FRIDAY, NOVEMBER 27, 2015
Miami New Times | By Kyle Munzenrieder
To quote our favorite Christmas movie Batman Returns, mistletoe can be deadly if you eat it, but a kiss can be even deadlier if you mean it. Especially if that kiss is from an invasive insect known as the Kissing Bug. The Center For Disease Control reports that the insect, native to South and Central America, has been spotted in several Southern States including Florida.
Kissing bugs carry a parasitic disease known as Chagas Disease, which, in its most severe form, can lead to heart failure later in life.
Scientifically known as the Triatominae, the Kissing Bug has been spotted in 27 states now in addition to Florida. It’s acquired its nickname because it usually bites humans around the lips or eyes. Fortunately, transmitting Chagas from bug to human isn’t easy, but when it happens the resulting complications can be brutal. Initial symptoms include swelling at the bite site, fever, headaches and swollen lymph nodes and can last for 8 to 12 weeks. After that about 60 to 70 percents of patients never experience further symptoms. However, for the rest the disease may cause complications 10 to 30 years on. It can cause enlargement of the esophagus, colon and ventricles of the heart, which can lead to heart failure.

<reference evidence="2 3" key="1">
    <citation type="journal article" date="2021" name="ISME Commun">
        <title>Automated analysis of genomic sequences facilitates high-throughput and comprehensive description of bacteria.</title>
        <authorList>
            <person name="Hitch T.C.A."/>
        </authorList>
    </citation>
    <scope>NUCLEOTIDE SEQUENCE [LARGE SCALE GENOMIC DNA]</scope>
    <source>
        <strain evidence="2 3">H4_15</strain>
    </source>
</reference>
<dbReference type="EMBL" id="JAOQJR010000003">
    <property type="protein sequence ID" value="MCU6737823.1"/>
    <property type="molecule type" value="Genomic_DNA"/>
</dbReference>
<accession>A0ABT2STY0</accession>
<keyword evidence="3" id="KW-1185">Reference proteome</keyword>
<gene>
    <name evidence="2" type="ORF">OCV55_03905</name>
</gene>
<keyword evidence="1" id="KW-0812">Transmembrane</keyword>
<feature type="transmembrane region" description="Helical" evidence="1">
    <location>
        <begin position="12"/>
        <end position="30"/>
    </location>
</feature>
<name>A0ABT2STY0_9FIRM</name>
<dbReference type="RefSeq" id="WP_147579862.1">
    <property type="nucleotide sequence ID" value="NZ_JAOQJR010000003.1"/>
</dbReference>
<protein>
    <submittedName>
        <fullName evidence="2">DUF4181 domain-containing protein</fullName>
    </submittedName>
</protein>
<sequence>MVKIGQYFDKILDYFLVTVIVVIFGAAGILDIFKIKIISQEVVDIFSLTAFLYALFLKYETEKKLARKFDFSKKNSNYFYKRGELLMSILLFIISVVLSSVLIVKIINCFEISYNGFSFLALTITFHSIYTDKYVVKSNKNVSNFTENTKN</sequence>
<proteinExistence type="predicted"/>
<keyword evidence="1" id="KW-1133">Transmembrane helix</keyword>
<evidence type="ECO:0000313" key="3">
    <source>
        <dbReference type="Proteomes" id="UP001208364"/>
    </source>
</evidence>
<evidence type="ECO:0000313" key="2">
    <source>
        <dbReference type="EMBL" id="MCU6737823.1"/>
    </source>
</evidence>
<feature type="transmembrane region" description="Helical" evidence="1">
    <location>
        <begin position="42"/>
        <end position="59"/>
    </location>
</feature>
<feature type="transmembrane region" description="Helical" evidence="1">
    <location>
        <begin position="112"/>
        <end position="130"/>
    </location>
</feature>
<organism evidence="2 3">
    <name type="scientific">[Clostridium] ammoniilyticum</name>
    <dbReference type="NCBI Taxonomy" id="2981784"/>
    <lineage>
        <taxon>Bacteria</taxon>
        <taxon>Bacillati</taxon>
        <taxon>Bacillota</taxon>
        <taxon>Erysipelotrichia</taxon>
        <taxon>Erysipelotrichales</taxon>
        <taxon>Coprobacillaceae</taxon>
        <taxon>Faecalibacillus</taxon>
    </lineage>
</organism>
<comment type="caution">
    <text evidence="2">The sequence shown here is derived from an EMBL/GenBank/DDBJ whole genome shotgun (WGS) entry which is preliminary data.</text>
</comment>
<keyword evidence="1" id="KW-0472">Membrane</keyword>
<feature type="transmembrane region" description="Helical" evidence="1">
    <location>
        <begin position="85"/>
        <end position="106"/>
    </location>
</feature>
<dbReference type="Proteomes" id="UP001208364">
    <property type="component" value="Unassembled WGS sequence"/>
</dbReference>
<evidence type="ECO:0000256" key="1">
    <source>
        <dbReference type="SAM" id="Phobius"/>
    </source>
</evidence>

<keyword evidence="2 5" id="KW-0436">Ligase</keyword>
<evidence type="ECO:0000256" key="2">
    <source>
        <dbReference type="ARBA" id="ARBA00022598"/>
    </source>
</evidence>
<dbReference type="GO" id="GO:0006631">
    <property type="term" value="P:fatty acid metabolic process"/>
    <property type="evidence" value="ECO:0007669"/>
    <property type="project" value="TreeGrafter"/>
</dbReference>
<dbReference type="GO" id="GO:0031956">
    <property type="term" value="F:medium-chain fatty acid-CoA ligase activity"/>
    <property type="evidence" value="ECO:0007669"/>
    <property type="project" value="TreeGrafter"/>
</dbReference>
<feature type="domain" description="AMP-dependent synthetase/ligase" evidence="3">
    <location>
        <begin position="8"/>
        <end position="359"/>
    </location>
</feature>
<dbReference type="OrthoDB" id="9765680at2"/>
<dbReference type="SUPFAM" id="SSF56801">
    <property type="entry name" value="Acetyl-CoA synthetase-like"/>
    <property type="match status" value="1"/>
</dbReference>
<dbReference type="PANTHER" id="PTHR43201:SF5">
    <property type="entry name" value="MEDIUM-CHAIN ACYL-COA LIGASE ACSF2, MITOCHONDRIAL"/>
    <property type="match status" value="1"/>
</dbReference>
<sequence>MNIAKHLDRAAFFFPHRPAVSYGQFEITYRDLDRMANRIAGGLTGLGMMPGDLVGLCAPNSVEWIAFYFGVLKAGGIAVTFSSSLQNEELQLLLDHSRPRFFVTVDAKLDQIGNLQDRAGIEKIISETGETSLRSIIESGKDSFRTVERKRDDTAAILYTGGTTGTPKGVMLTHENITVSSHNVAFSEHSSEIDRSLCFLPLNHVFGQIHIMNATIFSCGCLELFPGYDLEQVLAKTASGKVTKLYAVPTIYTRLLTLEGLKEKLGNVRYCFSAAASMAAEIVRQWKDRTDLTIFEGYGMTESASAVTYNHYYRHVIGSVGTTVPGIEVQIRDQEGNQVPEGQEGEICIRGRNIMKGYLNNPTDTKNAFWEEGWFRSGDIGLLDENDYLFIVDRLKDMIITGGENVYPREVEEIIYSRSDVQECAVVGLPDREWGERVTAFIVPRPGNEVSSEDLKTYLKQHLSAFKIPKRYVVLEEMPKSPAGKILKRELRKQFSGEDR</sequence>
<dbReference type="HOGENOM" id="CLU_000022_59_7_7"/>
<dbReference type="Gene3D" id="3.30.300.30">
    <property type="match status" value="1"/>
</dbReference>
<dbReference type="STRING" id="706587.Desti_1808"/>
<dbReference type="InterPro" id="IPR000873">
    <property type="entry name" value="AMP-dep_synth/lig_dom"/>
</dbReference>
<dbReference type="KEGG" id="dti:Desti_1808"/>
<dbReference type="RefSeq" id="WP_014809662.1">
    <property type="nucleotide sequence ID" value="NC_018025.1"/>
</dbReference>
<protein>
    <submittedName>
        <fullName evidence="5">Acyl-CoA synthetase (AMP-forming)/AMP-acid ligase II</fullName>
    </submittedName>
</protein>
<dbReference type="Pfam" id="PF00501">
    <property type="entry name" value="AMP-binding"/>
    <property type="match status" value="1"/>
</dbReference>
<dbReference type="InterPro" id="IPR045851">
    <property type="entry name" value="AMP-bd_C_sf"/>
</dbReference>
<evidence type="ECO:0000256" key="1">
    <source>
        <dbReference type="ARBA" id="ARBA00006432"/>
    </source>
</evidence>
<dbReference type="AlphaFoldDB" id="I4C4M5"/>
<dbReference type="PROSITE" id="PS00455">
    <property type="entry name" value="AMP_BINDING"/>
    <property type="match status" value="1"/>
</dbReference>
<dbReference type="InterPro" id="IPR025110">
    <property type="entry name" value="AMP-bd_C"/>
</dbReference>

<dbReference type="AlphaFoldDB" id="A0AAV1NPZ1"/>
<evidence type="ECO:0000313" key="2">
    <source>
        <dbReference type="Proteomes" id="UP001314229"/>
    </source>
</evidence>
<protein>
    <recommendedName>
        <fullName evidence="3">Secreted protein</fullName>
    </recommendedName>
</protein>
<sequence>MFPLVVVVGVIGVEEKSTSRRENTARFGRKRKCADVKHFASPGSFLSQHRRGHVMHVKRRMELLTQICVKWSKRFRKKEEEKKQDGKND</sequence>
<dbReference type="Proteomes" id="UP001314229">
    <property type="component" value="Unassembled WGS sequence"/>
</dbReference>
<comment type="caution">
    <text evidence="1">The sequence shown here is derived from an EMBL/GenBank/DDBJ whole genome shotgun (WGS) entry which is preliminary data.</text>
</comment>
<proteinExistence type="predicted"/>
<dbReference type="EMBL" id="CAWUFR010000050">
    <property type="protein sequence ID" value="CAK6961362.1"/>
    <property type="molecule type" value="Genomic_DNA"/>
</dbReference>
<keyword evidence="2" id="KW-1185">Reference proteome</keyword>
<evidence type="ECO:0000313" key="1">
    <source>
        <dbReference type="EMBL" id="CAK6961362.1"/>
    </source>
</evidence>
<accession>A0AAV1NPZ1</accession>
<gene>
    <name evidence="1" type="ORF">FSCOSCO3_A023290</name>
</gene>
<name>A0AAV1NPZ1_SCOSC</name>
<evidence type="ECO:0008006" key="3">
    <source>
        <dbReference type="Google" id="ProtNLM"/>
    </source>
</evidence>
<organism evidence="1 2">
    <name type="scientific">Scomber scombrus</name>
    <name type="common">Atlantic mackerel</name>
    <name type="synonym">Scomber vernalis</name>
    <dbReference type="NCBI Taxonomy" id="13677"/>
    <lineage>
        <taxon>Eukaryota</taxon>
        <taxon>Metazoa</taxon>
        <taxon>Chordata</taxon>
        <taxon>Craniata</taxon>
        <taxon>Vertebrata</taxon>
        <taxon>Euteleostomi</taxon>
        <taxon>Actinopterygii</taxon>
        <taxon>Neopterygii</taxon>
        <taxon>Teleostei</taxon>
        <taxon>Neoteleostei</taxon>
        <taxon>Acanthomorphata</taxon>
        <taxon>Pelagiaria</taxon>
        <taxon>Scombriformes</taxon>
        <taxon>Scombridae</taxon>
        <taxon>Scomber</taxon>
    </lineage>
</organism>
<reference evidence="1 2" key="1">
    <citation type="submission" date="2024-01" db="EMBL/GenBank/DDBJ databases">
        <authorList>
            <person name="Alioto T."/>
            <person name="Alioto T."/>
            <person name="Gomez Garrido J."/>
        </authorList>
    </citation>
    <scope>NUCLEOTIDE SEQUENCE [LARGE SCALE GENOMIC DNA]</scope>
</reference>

Medication is successful in delaying onset of potentially deadly symptoms once the disease reaches the chronic state. Anyone who thinks they may be infected is asked to go to their health care provider.
The bugs are about an inch long, and look, in our estimation, like the result of a wild night between a palmetto bug and a large, angry ant.
If you’re not used to seeing bugs in your home, because you’ve already made sure all entry ways are sealed off, you’re probably safe. To prevent infestation, the CDC recommends sealing cracks and gaps around windows, walls, roofs, and doors. Patching all holes in screeners and window screens and keeping them closed also helps. The bugs also like to sleep near your pets, so keeping the dog or cat in at night and making sure its resting place is clean is also key.
If you happen to find a kissing bug, the CDC advises that you don’t crush it but rather capture it in a container. Then either fill the container with rubbing alcohol (the best option) or freeze it. Then take the bug to the local health department, a university laboratory for species identification, or contact the CDC directly at email@example.com. Any extra bug parts of fecal material should also be bagged and brought in for testing. Any surfaces that came in contact with the bug should be scrubbed with 1 part bleach to 9 parts water.
As many as 8 million people have the disease throughout Mexico, Central and South America, and an estimated 12,500 people die from the disease each year.
End Note from BedBugBlogReport.com: The global number of humans infected with deadly tropical diseases is in excess of 50 million. Baylor study of 2007 reports 1.5 million of those infected with Chagas’ disease are in the U.S. Incubation is anywhere from 5 to 20 years and no cure no recovery.